Art making puts the brakes on all that motion in our minds and spirits. It requires that we be still and consider what is inside and around us.  It takes us out of the context of a routine that only propels forward and empowers us to slow down enough to think about where we are headed and how we will get there.  When a person creates art, he or she is expressing ideas and feelings that are often neglected, using areas of the brain that exercise problem solving skills, making thoughtful, intentional choices about how to represent perceptions in a new way.  In other words, chances are taken.

Public-participation art is basic training for social change because it requires action – emotional, intellectual and physical – as well as creativity. It wakes us up and reminds us that we have power of choice and the privilege of self-expression, which are not insignificant. Making art collectively in response to unsettling information, rather than retreating into a personal comfort zone of helplessness, is a step on the path to a better world. Power and privilege are obligations to act.

Making art helps us adults to remember what children have not forgotten.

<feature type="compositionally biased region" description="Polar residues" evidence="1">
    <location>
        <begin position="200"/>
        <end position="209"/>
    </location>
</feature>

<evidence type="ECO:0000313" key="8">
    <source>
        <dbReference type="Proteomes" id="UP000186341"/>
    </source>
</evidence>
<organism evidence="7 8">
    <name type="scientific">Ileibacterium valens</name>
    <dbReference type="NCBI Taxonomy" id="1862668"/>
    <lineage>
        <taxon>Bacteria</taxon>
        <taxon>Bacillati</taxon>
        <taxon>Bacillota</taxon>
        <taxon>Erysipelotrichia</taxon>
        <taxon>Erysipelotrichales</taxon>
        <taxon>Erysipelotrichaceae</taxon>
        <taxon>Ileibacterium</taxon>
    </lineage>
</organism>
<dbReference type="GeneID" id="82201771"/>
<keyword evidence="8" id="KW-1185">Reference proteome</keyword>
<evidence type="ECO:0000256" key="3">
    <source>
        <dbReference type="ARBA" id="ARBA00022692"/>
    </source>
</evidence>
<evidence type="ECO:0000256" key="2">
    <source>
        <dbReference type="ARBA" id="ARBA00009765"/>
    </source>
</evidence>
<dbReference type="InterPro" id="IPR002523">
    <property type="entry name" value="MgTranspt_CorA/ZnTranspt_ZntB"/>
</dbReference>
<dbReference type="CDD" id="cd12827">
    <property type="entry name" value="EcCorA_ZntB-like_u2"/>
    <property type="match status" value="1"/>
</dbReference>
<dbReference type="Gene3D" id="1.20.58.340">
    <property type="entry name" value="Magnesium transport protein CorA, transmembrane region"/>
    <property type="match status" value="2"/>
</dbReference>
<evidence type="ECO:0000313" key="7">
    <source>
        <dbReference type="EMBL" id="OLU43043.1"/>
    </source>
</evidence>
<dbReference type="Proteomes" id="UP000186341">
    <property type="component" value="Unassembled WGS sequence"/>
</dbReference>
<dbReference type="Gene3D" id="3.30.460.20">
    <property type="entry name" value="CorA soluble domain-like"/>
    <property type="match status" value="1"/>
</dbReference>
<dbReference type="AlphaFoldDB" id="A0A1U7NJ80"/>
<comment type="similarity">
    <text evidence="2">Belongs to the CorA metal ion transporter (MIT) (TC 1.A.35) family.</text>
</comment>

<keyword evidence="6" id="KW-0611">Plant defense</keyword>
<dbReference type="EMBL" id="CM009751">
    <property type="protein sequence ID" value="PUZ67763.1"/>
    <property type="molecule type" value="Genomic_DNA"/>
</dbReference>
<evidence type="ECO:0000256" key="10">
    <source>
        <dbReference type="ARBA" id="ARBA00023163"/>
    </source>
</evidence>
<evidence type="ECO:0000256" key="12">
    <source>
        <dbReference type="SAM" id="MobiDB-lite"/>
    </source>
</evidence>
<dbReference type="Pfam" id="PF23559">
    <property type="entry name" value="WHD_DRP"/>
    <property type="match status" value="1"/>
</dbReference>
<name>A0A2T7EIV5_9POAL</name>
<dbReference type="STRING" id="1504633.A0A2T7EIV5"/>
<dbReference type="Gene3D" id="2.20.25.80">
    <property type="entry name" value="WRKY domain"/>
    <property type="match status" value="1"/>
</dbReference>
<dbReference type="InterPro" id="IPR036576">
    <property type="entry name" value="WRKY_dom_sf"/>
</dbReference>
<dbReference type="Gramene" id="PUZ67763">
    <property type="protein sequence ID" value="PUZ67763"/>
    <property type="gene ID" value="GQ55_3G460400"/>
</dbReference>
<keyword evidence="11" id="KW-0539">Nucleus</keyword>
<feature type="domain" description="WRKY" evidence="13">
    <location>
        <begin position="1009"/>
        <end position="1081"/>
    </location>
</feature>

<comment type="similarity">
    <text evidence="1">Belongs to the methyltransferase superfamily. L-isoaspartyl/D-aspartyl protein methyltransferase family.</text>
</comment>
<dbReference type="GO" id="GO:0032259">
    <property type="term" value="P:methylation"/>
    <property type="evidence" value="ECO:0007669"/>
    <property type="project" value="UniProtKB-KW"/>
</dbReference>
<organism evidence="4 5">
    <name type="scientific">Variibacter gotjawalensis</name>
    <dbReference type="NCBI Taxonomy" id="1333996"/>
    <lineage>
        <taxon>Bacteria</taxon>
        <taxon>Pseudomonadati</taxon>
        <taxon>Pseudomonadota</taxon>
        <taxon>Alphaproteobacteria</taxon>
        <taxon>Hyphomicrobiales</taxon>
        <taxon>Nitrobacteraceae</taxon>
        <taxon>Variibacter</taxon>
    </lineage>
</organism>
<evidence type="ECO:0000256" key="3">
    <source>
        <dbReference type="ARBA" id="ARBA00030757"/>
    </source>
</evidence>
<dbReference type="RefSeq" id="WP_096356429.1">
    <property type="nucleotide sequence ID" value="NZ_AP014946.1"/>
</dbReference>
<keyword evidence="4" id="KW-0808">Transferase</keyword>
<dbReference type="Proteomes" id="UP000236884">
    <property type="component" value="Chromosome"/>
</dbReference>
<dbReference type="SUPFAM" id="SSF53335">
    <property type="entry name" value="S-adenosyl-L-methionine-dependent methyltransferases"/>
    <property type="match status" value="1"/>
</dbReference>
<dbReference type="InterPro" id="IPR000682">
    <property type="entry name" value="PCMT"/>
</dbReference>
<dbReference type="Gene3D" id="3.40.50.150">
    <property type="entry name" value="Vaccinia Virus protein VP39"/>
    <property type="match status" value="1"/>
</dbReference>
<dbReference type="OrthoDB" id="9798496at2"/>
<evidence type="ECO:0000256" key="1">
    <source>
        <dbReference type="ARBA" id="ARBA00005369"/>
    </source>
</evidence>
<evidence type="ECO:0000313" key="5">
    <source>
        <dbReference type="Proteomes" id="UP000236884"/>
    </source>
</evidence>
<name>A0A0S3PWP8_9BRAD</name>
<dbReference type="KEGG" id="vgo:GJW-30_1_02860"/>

Art for Water raises awareness of the shrinking availability of clean water through the creation of public-participation art installations created by people of all ages. We work frequently with students in elementary, middle and high schools on our Stream of Conscience project – a site-specific travelling installation that incorporates multi-media, experiential learning and creative writing to produce a monumental river made of torn pieces of cover-weight paper. During a presentation on global water issues, students see images of young girls carrying 5-gallon jerry cans of water, women doing laundry in brown rivers, piles of garbage falling into ponds and people in flip-flops walking through raw sewage flowing in the street. We invite students to carry our 40+ pound jerry can of water and imagine hauling it four to eight miles every day. After they’ve felt the weight of that water, we ask them to guess how much water an average North American family uses every day (200 gallons) and compare that with the amount of water families in developing countries must live on (5 gallons). We ask them to guess who must fetch water for the family (young girls) and discuss what kind of impact that has on her future. We talk about all aspects of the bottled water industry, from privatization to the gallons of oil required to make plastic bottles, the amount of plastic waste generated and where it ends up. We engage students in a conversation about what water means to us personally.  Just as we do with adults, we remind them that we are all made of water.